Music was also a big part of his life: playing guitar, singing, and playing in a band named “Finders Keepers” during college. His favorite pastime was strumming on one of his guitars, whether solo or with family and/or friends. He was a master at playing by ear, and any song he heard, he was able to play almost immediately. Again, he shared these interests with those around him, especially his children, with whom he would participate in family jam sessions. One of Jennifer’s fondest memories of Sam’s love of music was when we had visited our family in Tennessee, everyone participated in a fam-jam with CCR’s “Proud Mary” as the song of choice. Aside from playing music, he also had a very eclectic taste in the music he listened to. It didn’t matter if it was classic compositions from Tchaikovsky, energetic melodies of Buckwheat Zydeco, mellow harmonies of Enya, cool rhythms of John Coltrane, or the cerebral themes of Pink Floyd, he loved and appreciated it all. This love and appreciation lives on in those around him, with a particularly strong impact on Jennifer and Kevin. Like Sam, Jennifer and Kevin both play musical instruments, guitar/piano and trombone/euphonium, respectively. Despite diverging in the instruments his kids chose, Sam was always supportive, encouraging, and ultimately their number one fan.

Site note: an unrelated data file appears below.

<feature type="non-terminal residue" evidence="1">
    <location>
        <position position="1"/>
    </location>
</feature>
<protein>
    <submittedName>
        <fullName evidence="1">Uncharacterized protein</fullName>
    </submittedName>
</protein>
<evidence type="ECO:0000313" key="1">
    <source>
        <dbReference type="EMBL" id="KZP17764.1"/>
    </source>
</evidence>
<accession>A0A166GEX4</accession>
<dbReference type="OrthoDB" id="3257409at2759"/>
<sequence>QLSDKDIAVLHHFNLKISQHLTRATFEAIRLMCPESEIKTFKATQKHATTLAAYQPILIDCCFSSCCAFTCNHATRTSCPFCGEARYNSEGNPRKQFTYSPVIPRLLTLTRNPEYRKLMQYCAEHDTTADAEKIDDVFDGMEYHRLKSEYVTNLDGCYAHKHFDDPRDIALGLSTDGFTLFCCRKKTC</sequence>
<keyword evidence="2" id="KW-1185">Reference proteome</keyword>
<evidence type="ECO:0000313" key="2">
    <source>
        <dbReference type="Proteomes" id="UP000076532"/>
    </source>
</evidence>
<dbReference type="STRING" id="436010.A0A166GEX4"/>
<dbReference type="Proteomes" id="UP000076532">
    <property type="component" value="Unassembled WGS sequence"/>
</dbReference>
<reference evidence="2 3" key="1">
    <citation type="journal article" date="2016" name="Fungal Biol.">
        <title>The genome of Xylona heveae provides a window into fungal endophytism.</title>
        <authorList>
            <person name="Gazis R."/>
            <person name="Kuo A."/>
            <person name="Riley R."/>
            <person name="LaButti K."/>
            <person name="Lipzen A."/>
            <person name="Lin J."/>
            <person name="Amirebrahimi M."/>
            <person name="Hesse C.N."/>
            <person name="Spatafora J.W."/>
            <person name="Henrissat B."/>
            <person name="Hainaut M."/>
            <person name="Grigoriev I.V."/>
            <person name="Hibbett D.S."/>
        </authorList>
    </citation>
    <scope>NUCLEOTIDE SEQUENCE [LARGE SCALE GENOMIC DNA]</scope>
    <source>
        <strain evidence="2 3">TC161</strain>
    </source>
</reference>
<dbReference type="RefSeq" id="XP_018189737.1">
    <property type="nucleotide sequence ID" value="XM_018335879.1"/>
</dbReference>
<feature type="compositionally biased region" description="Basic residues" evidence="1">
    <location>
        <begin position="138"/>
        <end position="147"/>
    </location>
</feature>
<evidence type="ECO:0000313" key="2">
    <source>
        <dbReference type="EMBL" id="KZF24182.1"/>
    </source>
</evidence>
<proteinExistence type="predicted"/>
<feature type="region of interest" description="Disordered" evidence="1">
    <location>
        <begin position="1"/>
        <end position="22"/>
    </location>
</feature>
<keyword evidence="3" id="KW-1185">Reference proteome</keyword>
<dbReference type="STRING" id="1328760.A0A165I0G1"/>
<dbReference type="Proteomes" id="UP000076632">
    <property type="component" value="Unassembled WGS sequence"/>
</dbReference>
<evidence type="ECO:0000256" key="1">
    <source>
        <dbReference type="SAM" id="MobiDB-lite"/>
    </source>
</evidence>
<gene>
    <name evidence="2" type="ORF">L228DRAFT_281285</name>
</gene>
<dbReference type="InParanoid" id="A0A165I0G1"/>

If there’s one major aspect of Sam everyone is sure to remember, it’s how lighthearted and terribly hilarious he was. He was an expert storyteller and would have any who listened nearly in tears with his way of describing things. His wit and cleverness meant he always had a quip, joke, or subtle commentary that could brighten even the darkest situations. Wordplay, situational comedy, and improvisation were strongpoints of his personality. His positivity and light-heartedness were inexplicably contagious.